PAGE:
I spent some time yesterday picking purple violets. My yard was covered with them but, as I needed a full four cups with no stems or leaves, the process took a few hours including breaks for tea. I wanted to make violet jelly, a gorgeous concoction that is fabulous on a scone. I packed the violets in a mason jar and covered them with boiling water. When the water cooled I put the jar in the refrigerator overnight to infuse all of the flavor and color. This morning I strained the flowers out and used the resulting liquid to make my jelly. I was feeling pretty proud of myself for making jelly from what many consider to be a backyard weed. How delightfully sustainable I was.
Then reality hit. Sustainable? Really? How about the purchased pectin, sugar and lemon juice? I certainly can’t get those in my backyard. But after a bit, I realized I was being silly. People have made jelly for centuries without resorting to store-bought ingredients and if they could then I could. It was just a question of figuring out what could take the place of the commercial products I usually bought.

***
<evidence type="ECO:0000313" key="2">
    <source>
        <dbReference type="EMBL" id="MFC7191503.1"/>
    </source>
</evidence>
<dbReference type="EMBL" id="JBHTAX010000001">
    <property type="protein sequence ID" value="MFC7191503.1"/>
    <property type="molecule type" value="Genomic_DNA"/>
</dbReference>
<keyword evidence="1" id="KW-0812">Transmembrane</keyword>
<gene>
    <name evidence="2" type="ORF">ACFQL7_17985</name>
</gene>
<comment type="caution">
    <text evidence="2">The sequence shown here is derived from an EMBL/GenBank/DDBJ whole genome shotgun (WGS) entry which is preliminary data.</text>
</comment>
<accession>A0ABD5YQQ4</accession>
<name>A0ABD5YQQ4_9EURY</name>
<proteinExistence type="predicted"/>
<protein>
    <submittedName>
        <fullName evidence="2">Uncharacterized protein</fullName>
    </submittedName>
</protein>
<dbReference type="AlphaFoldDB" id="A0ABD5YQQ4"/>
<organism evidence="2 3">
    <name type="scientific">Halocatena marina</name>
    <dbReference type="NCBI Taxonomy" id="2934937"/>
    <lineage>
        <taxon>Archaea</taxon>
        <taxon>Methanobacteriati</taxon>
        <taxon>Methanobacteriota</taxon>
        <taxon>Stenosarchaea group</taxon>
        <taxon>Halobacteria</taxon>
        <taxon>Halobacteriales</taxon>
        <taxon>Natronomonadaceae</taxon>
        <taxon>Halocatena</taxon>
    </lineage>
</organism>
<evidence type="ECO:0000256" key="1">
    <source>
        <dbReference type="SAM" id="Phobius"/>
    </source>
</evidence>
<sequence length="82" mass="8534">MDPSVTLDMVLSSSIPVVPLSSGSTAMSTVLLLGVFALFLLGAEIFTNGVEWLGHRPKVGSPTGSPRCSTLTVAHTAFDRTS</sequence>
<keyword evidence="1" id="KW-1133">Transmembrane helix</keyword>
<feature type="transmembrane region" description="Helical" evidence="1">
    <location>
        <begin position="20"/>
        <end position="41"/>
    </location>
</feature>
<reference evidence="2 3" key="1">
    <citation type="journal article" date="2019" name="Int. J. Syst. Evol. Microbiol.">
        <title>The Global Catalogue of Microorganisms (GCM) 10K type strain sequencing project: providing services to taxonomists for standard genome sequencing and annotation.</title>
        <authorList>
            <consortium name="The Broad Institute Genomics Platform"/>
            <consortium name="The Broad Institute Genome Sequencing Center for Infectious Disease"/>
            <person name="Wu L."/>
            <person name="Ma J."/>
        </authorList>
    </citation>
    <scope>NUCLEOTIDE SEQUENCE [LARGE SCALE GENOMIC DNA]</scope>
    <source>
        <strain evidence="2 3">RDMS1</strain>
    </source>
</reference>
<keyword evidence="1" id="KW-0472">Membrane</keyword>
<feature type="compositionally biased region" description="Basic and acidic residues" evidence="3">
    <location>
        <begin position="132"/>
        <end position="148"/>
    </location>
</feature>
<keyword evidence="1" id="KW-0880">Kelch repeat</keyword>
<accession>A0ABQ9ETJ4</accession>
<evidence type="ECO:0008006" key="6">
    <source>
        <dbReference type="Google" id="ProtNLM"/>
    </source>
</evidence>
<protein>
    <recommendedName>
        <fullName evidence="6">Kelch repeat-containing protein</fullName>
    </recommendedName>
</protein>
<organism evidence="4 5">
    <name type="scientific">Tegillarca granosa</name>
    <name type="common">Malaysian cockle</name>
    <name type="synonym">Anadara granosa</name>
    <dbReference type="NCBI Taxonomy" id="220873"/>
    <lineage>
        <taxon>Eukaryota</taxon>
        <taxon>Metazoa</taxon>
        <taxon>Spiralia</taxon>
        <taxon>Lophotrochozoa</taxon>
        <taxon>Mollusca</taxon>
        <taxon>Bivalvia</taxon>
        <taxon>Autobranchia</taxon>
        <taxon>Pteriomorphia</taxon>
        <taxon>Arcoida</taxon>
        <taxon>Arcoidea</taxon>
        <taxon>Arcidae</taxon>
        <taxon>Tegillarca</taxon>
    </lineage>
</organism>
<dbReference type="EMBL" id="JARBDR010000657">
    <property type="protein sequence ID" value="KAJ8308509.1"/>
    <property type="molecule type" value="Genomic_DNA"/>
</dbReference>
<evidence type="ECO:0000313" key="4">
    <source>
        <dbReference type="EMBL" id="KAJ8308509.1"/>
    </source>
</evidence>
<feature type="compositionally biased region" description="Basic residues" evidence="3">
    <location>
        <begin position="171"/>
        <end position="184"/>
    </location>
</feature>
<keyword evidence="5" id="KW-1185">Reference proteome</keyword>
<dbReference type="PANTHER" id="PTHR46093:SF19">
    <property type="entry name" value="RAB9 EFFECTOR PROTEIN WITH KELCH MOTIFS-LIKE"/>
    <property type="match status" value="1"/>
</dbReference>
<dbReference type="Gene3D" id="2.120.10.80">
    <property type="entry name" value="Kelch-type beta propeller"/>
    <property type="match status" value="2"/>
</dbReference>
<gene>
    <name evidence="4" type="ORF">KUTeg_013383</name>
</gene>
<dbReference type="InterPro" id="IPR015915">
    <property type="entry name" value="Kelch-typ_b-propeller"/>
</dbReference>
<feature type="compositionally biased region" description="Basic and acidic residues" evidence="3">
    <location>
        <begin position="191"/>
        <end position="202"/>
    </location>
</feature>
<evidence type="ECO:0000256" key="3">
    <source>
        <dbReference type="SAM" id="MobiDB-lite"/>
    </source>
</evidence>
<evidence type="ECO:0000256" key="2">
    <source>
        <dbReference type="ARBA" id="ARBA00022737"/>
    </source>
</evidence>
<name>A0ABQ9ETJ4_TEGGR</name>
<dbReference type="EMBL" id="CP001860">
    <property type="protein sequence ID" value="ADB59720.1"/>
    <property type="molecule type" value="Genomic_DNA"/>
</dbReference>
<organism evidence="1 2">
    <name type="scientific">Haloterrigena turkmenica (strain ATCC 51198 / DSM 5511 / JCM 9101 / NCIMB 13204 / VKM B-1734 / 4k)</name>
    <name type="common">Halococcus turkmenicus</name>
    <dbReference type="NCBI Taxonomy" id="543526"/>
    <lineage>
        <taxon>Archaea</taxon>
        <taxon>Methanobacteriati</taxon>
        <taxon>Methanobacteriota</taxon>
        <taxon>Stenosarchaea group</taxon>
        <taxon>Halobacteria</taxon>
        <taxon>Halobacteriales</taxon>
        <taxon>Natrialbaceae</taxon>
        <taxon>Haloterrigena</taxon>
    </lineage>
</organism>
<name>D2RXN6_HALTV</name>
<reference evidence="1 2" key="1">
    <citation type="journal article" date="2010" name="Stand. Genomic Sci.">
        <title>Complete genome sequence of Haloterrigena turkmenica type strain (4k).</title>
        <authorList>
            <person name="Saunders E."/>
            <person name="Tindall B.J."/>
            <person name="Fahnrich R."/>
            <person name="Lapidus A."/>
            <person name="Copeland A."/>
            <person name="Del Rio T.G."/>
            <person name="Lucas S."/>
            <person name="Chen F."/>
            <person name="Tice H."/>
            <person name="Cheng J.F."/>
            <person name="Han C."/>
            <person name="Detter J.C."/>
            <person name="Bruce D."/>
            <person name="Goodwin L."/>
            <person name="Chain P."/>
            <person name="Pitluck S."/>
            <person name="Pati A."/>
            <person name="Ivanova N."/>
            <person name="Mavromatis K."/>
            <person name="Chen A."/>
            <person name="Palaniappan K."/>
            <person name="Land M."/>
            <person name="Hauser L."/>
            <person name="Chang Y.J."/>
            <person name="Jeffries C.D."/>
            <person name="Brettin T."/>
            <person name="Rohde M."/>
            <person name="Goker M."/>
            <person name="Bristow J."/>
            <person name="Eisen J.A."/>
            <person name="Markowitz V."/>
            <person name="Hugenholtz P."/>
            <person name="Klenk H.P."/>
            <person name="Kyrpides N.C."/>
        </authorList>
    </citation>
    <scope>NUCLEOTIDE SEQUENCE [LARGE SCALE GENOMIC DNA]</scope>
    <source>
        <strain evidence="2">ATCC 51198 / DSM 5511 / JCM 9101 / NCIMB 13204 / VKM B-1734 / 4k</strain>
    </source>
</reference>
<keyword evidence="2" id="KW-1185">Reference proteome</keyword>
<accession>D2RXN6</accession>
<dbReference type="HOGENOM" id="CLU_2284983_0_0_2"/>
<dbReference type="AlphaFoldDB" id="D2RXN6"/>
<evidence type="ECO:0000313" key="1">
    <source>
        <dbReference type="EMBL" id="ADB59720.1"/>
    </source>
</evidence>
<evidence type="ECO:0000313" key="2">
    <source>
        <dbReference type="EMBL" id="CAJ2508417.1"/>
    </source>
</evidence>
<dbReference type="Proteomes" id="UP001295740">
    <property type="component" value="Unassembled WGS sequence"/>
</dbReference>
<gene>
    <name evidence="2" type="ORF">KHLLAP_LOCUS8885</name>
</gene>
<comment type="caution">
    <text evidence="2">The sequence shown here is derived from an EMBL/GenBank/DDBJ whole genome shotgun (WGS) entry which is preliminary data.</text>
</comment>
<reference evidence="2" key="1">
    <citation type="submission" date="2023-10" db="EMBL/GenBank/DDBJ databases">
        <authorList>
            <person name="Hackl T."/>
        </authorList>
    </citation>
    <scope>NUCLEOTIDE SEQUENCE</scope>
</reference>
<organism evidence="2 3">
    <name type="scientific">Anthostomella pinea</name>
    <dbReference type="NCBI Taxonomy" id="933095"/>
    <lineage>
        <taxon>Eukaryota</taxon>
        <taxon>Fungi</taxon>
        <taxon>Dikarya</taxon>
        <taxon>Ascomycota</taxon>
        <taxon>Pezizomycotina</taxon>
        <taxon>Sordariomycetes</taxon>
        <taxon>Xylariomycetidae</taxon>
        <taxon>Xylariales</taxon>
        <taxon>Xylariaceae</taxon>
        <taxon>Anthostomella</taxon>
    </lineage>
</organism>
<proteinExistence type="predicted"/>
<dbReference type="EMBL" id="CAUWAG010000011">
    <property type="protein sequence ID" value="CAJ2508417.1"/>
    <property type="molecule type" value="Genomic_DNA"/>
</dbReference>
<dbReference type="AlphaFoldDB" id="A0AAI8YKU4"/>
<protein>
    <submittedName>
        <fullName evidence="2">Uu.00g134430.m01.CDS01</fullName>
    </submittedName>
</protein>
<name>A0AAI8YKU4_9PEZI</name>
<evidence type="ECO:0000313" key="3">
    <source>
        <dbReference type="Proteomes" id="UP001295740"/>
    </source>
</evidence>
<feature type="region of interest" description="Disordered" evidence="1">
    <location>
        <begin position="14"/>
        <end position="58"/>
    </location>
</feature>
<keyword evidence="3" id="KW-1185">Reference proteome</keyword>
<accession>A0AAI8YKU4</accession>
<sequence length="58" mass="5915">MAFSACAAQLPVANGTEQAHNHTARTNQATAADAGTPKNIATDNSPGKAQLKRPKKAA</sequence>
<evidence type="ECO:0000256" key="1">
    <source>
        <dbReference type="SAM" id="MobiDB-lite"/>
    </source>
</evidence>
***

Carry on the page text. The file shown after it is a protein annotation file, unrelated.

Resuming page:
Pectin: Pectin is the substance that make your jams and jellies thick and spreadable. Some fruits like citrus and apple are naturally high in pectin and some have very little. You can make your own pectin by simmering a pot full of under-ripe, cut up apples or crab apples in enough water to cover for about an hour. Strain out the resulting juice overnight through a cheesecloth covered colander.without pressing to get a clear, thickened liquid. Boil this liquid down until it becomes thicker. If you drop a tablespoon of it in a 1/2 cup of rubbing alcohol it should turn thick and ropey in about a minute. If it doesn’t, continue to boil. This pectin can be used on the spot, stored in the refrigerator for a week or two or canned in a water bath canner for 10 minutes and stored indefinitely. Use it as you would any liquid pectin.
Sugar: You can substitute honey for the sugar with some caveats. It will affect the flavor a bit and the jam or jelly may need to be boiled longer that usual to adjust for the added liquid in the honey.
Lemon Juice: Apple cider vinegar is a good substitute although not every fruit will require it. The problem with anything homemade is that it is never uniform the way a commercial product is. With lemon juice and vinegar, the acidity level may not be the 5% you want. Again, this can be adjusted for by extra cooking time.
Final Thoughts: What is your goal? If it’s to win first prize at the fair I would go with the tried and true recipes. If what you want is to feed your family as locally and sustainably as possible or to keep them fed if there is a break in the supply chain and the supermarkets are closed then you should know the process and accept that what you end up may not be exactly what you’re used to. But, then again, it might be a lot better.